Opening August 12, 2017 during NELA Second Saturday
BetZ Ross, with Connie Rohman and Alden Marin confront the reality of an illegitimate and corrupt president. This work stands as challenge to all patriotic Americans to have the courage to resist. It is a forceful message that we owe our country and our ideals no less.
Come be inspired.
image: detail “Thus Always to Tyrants” by BetZ Ross
“At this stage of my life, off center of a century, I am grappling with ways in which to express my “being-ness”. Unable to avoid the “who am I “ question any longer, I find myself ,as a visual artists reaching beyond my usual studio practice of oil painting into diverse disciplines including figures in the round.The figures are essentially dolls, and are fashioned by fully embracing the pre-conceived sissy element of this art. It is in this extension of my practice that I am exploring, at this late stage, my identity as a queer and terrified man; the specter of the pansy boy I was, being given new voice in my latest ongoing project “Fairyland”. It is in this new series of projects , where paint, needle and thread give expression and validation to a long suppressed self loathing.
The very name “Fairyland”, a word once delivered with bloody blows transcends beyond with a message of empathy, compassion. pride, and I hope , humor. Reclaiming the fairy has been empowering. The art I attempt to create is intended to express the spirit of furtive repression breaking free.”
June 10 – July 1, 2017
Opening Saturday, June 10, 7 – 10pm
The Art of Displacement by Michele Antenorcruz, Calaya Ampara Hudnut
This series focuses on displacement ranging from the personal (displacement of self) to modern-day living (urbanization, alienation, graduation) to the political (deportation, gentrification). It coalesces with the ubiquitous feeling that we are all targets and tries to level the playing field by offering the pieces on a fairly wide sliding scale, reflecting disparity or displacement of income.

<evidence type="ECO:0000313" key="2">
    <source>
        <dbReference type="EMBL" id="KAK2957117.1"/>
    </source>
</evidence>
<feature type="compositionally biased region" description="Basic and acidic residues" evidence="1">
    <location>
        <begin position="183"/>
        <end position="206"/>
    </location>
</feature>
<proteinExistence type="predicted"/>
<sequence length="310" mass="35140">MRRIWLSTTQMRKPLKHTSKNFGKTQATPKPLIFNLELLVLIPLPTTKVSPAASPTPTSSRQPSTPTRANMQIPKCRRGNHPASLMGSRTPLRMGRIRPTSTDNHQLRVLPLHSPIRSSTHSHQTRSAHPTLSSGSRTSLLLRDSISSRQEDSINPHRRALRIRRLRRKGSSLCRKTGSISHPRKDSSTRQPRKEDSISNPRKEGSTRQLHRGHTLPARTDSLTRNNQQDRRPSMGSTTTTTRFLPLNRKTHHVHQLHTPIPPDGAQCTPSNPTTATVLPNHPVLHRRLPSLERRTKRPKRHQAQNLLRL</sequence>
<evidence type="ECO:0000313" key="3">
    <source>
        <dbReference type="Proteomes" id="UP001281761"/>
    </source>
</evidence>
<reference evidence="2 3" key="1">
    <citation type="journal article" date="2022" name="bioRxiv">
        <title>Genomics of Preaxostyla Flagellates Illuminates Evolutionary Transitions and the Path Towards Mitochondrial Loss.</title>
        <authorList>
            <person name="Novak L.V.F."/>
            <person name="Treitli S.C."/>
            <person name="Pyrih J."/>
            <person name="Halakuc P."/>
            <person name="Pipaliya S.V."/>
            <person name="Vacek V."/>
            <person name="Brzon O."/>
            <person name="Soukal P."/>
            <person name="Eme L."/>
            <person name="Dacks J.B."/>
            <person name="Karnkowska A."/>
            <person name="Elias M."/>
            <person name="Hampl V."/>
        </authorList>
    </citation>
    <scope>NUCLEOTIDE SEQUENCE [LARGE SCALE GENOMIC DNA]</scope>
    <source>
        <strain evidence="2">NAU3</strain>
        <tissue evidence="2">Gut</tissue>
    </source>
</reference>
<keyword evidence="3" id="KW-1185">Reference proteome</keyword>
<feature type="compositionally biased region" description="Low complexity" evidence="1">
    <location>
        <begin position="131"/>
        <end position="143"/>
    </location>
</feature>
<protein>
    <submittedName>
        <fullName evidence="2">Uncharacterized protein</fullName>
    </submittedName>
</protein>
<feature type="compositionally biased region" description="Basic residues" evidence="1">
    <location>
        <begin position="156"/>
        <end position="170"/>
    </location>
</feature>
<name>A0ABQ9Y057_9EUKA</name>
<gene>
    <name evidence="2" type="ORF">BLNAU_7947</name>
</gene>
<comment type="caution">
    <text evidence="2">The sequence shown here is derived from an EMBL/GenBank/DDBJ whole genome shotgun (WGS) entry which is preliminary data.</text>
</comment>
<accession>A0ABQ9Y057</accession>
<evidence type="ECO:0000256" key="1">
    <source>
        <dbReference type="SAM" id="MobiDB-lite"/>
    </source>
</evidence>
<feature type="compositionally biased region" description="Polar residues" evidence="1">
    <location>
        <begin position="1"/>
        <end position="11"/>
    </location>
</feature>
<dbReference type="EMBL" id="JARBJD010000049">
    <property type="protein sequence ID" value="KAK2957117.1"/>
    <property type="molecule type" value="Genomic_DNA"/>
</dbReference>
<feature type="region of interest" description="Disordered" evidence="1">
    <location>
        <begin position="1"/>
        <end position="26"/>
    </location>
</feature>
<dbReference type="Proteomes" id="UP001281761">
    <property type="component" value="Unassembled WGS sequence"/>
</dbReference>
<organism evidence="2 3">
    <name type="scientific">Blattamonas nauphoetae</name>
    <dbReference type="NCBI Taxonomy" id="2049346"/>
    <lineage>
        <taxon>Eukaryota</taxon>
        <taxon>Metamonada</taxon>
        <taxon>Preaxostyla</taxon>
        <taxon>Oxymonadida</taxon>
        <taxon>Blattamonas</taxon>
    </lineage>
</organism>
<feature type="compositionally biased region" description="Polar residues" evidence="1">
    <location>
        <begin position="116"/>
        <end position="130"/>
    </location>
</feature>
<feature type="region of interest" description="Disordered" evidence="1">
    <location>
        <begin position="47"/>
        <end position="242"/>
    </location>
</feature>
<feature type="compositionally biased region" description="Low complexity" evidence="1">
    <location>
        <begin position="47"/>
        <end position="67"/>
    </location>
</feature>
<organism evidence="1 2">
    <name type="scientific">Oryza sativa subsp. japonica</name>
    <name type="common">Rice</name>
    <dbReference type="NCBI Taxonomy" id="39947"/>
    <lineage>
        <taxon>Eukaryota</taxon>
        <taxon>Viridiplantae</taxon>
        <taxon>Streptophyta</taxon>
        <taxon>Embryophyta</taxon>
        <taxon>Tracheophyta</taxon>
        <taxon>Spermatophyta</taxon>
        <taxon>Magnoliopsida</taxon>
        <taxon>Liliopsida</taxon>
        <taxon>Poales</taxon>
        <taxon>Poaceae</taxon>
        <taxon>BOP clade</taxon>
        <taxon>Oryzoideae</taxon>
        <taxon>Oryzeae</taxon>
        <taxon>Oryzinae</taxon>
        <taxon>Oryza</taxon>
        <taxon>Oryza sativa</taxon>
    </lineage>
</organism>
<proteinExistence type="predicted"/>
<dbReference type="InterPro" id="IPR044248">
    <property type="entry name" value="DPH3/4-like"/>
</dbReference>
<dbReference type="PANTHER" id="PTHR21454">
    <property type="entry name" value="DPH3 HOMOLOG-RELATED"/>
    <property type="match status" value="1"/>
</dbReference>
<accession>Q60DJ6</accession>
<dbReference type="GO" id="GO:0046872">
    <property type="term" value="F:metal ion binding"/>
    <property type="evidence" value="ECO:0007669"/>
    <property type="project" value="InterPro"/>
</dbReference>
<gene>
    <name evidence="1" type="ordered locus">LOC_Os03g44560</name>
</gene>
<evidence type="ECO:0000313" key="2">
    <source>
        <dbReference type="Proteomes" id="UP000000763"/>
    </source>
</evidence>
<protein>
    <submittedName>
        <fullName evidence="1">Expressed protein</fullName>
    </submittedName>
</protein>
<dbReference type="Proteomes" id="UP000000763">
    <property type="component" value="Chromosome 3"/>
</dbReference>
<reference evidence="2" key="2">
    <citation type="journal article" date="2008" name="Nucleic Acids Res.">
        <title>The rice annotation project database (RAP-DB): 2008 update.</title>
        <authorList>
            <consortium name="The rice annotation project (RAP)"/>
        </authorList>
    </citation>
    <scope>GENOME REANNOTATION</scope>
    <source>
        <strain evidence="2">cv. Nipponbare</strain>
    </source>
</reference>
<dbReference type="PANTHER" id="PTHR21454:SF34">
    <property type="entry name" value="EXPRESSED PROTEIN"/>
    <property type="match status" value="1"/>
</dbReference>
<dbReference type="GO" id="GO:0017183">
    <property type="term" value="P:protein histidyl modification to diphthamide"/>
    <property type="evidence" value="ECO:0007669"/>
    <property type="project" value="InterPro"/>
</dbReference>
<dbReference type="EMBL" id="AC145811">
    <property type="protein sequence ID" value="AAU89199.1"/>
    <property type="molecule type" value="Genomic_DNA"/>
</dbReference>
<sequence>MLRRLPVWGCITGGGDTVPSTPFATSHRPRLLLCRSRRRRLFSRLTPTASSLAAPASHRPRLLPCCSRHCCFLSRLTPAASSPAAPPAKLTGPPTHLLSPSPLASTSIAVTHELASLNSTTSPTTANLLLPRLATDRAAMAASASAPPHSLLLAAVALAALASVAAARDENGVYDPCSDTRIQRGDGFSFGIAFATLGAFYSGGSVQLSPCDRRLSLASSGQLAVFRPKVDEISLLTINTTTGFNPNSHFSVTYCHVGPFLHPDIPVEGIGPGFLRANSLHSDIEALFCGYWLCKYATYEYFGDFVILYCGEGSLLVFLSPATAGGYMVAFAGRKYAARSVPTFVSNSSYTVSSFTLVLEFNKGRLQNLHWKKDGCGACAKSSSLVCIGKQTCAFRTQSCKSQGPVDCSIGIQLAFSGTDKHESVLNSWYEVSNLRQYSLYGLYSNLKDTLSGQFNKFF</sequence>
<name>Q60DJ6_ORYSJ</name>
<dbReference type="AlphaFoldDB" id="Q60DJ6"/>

Long-time El Sereno residents, Jeanie, Wesley, and Donald explore their environment through photography, but each presents a different use of the camera, view of the city, and final presentation.
Jeanie photographs the eaves of houses in her East L.A. and NELA neighborhoods. The application of gold leaf to the background, and a blackened window enhance the aesthetic and conceptual content. These works create an intimate portrait of home, but the blackened entryways, the lonely space, the flat gold-leafed skies question the idea of comfort, and raise the domestic from its normal place in the social hierarchy. We are invited to look, the gold leaf asking you to hold it as an icon, but are left wondering what is behind the facade.
Wesley plays with light – natural and artificial – and silhouette to create powerful, and sometimes dream-filled images. His cityscapes are brief moments of gorgeously colored skies with quintessential L.A. silhouettes. In his studio work, colored lights become halos, wings, and creatures from another world. Wesley takes pride in the fact that his photos are finished when the shutter snaps, without editing in Photoshop or any other software.
Donald is most interested in environmental portraits. He often walks the city, engaging in conversation, developing trust with the people of our streets and time. His photos are the starting point for a deeper conversation with his subjects which allows the work to delve deeper than the typical candid street photograph. Donald’s photographs remain traditional in post editing which enforces the gap between photography and digital art. This presents a forceful contrast when combined with the unique and immersive 3-d printing process that invites the viewer to experience the work with more than just their eyes.
Mark Lawrence Verrillo
March 9 – April 5
Opening Night (NELA Second Saturday)
Saturday, March 11, 2017
7 PM – 10 PM
“The rainbow flag is also known as the pride flag and the peace flag. From the rainbow covenant of the bible to many of the pre-Columbian cultures to the peace movement of the 1960’s, the image has been a unifying icon. I decided why not take something so recognizable and meaningful to so many people, and develop it and deconstruct it and bring it back again through my art. Whether it be about our differences regarding gender equality, class struggle, racial prejudice or religious intolerance, perhaps something beautiful, harmonious and sacred can make a promise of unity of diversity through the power of color and light.”
In Coming Months
July: Leonard Greco solo show
August: Gwen Freeman
September: Natalie Fratino
October: “Devil is in the Details” curated by Leonard Greco
November: Roderick Smith
December: Rebeca Guerrero